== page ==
Gradually, the entire coast was privatised in this way. The fact that fishermen were losing part of their living was of no interest to the government, nor to the Suez Canal Authority, which was established when the canal was nationalised. 

A documentary advocate for social justice

Still from "Buyers and Sellers" (photo: Cimatheque)
In her film "Buyers and Sellers" (1992), Al-Abnoudy explored the relationship of the Egyptians to the Suez Canal. Following its nationalisation by the then President Gamal Abdel Nasser in 1956, the canal was intended to serve as a shining example of the power of the Egyptian people and bring prosperity for all

Films like this, criticising the government or individual institutions, naturally prevented Atteyat al-Abnoudy from ever receiving state funding. But she shaped her reputation as a documentary advocate for social justice. Tamer el-Said says of her motivation: "She wanted to give a voice to those people who never had one in the official narrative. She always defended disadvantaged people, but at the same time she didnʹt present them as victims; she saw their strengths and showed them."

Atteyat al-Abnoudy left her film estate to the Cimatheque initiative. Its archive in downtown Cairo is open to film studies academics and those interested in film for research. Cimatheque is also home to a small cinema, a cafe and a co-working space.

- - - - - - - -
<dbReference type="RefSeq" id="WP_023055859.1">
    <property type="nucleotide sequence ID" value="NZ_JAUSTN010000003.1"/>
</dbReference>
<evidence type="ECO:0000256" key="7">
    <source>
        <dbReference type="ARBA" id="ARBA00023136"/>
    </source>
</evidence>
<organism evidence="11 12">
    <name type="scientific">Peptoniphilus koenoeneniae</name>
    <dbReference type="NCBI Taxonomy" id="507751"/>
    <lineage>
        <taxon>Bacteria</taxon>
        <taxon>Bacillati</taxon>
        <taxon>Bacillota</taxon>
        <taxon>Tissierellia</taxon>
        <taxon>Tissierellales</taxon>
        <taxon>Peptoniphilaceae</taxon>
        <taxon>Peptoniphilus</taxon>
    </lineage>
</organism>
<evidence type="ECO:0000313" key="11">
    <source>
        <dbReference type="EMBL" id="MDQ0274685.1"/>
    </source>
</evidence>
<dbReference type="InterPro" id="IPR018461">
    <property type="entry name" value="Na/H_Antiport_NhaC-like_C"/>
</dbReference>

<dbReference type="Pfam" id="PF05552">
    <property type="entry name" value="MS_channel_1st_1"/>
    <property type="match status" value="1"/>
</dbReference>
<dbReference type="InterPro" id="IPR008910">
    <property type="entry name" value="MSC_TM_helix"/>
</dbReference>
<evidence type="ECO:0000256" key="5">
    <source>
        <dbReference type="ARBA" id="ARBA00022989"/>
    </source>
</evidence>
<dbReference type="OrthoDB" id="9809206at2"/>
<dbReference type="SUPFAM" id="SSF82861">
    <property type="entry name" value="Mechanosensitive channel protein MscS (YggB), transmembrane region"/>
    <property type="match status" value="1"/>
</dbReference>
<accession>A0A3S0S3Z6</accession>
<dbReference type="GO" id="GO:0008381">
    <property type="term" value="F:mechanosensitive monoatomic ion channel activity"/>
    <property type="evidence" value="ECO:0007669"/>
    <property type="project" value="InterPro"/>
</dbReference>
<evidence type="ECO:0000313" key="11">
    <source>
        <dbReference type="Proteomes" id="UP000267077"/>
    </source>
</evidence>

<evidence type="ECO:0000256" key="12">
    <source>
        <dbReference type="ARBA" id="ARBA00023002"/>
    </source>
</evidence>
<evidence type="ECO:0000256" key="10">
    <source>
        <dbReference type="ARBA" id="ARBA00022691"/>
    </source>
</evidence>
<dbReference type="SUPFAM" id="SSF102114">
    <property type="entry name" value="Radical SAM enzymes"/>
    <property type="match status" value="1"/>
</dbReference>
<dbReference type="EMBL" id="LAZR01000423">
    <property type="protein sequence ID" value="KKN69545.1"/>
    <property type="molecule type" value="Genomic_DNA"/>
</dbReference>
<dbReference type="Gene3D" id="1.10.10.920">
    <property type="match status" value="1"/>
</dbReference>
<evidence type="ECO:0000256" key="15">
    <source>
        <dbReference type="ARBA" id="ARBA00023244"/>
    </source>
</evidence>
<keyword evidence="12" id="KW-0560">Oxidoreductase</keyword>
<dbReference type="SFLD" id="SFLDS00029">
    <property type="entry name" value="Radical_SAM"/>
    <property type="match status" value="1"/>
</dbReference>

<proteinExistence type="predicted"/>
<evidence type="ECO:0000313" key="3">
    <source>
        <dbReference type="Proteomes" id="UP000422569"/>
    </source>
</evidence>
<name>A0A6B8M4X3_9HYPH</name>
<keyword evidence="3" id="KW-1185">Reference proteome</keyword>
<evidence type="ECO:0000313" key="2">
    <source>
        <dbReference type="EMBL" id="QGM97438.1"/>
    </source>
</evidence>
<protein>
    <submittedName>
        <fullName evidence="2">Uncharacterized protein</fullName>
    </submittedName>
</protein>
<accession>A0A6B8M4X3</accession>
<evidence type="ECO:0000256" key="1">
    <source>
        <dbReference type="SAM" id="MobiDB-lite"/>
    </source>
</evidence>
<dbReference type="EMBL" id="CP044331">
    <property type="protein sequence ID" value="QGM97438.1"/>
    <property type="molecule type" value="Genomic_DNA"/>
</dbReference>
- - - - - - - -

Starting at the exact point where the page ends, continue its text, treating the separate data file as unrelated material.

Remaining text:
"Itʹs a place where film fans and industry professionals can meet, discuss, argue and work together," says its co-founder Tamer el-Said. "A place that celebrates cinemaʹs diversity." And where filmmakers can develop solutions to problems – the difficulty of attracting international funding, for example. Cimatheque was officially founded in 2014, but the idea came into being years earlier.

Atteyat al-Abnoudy had heard about it, and convinced the makers back in 2011 to create a film archive as well – which had not initially been part of the plan. Following al-Abnoudyʹs death, her works were first shown in Cairo, and are now coming to Berlinʹs Arsenal Cinema.

"The world is ugly without people," says the poet Abdel Rahman al-Abnoudy, Atteyatʹs husband, in her 1972 film "Sad Song of Touha". And in fact, the world has grown a little uglier following her death. But her objective – to show the strengths of disadvantaged peopled and not to make them into victims – remains. In her work, but also in the host of filmmakers who have been inspired by her.

Christopher Resch

© Qantara.de 2019

Translated from the German by Ruth Martin

Berlinʹs Arsenal Cinema is showing a retrospective of Atteyat al-Abnoudyʹs works on four days between 2 and 7 July. Tamer el-Said will give an introduction to each film.

More on this topic
In submitting this comment, the reader accepts the following terms and conditions: Qantara.de reserves the right to edit or delete comments or not to publish them. This applies in particular to defamatory, racist, personal, or irrelevant comments or comments written in dialects or languages other than English. Comments submitted by readers using fantasy names or intentionally false names will not be published. Qantara.de will not provide information on the telephone. Readers' comments can be found by Google and other search engines.
To prevent automated spam submissions leave this field empty.